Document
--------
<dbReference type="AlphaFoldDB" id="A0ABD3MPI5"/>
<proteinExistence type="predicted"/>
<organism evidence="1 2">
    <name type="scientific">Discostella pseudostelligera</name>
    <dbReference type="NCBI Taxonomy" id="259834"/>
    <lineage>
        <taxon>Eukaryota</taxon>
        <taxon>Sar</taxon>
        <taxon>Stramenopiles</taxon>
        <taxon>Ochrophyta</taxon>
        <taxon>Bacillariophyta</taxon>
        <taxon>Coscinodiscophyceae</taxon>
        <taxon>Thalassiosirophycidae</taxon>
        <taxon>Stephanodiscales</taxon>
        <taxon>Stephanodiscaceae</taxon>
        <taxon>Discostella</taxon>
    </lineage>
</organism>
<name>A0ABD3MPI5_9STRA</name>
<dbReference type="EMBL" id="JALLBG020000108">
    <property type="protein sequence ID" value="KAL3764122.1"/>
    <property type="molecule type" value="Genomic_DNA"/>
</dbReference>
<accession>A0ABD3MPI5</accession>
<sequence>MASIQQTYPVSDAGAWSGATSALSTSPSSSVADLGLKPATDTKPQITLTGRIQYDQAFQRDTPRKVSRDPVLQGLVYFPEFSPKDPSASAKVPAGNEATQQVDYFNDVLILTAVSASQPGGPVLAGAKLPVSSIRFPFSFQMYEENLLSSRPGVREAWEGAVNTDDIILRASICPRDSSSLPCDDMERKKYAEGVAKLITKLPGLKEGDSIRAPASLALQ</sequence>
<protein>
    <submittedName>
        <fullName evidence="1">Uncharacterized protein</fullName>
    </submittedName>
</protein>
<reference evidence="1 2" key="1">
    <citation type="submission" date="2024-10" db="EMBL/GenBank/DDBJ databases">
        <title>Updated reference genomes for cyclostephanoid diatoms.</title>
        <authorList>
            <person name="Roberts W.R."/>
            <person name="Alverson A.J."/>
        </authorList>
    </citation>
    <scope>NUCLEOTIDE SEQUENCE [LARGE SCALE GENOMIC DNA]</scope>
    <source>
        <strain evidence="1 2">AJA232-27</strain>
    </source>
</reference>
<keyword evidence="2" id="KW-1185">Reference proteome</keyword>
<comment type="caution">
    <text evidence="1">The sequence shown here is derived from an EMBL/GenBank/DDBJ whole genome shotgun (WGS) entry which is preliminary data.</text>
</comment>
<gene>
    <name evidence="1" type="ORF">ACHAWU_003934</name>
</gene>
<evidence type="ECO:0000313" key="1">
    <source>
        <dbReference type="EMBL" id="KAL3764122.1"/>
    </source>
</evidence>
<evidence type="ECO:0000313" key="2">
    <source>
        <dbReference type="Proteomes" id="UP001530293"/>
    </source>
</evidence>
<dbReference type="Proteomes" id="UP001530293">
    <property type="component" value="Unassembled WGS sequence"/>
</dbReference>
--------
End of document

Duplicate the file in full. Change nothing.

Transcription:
<dbReference type="AlphaFoldDB" id="A0ABD3MPI5"/>
<proteinExistence type="predicted"/>
<organism evidence="1 2">
    <name type="scientific">Discostella pseudostelligera</name>
    <dbReference type="NCBI Taxonomy" id="259834"/>
    <lineage>
        <taxon>Eukaryota</taxon>
        <taxon>Sar</taxon>
        <taxon>Stramenopiles</taxon>
        <taxon>Ochrophyta</taxon>
        <taxon>Bacillariophyta</taxon>
        <taxon>Coscinodiscophyceae</taxon>
        <taxon>Thalassiosirophycidae</taxon>
        <taxon>Stephanodiscales</taxon>
        <taxon>Stephanodiscaceae</taxon>
        <taxon>Discostella</taxon>
    </lineage>
</organism>
<name>A0ABD3MPI5_9STRA</name>
<dbReference type="EMBL" id="JALLBG020000108">
    <property type="protein sequence ID" value="KAL3764122.1"/>
    <property type="molecule type" value="Genomic_DNA"/>
</dbReference>
<accession>A0ABD3MPI5</accession>
<sequence>MASIQQTYPVSDAGAWSGATSALSTSPSSSVADLGLKPATDTKPQITLTGRIQYDQAFQRDTPRKVSRDPVLQGLVYFPEFSPKDPSASAKVPAGNEATQQVDYFNDVLILTAVSASQPGGPVLAGAKLPVSSIRFPFSFQMYEENLLSSRPGVREAWEGAVNTDDIILRASICPRDSSSLPCDDMERKKYAEGVAKLITKLPGLKEGDSIRAPASLALQ</sequence>
<protein>
    <submittedName>
        <fullName evidence="1">Uncharacterized protein</fullName>
    </submittedName>
</protein>
<reference evidence="1 2" key="1">
    <citation type="submission" date="2024-10" db="EMBL/GenBank/DDBJ databases">
        <title>Updated reference genomes for cyclostephanoid diatoms.</title>
        <authorList>
            <person name="Roberts W.R."/>
            <person name="Alverson A.J."/>
        </authorList>
    </citation>
    <scope>NUCLEOTIDE SEQUENCE [LARGE SCALE GENOMIC DNA]</scope>
    <source>
        <strain evidence="1 2">AJA232-27</strain>
    </source>
</reference>
<keyword evidence="2" id="KW-1185">Reference proteome</keyword>
<comment type="caution">
    <text evidence="1">The sequence shown here is derived from an EMBL/GenBank/DDBJ whole genome shotgun (WGS) entry which is preliminary data.</text>
</comment>
<gene>
    <name evidence="1" type="ORF">ACHAWU_003934</name>
</gene>
<evidence type="ECO:0000313" key="1">
    <source>
        <dbReference type="EMBL" id="KAL3764122.1"/>
    </source>
</evidence>
<evidence type="ECO:0000313" key="2">
    <source>
        <dbReference type="Proteomes" id="UP001530293"/>
    </source>
</evidence>
<dbReference type="Proteomes" id="UP001530293">
    <property type="component" value="Unassembled WGS sequence"/>
</dbReference>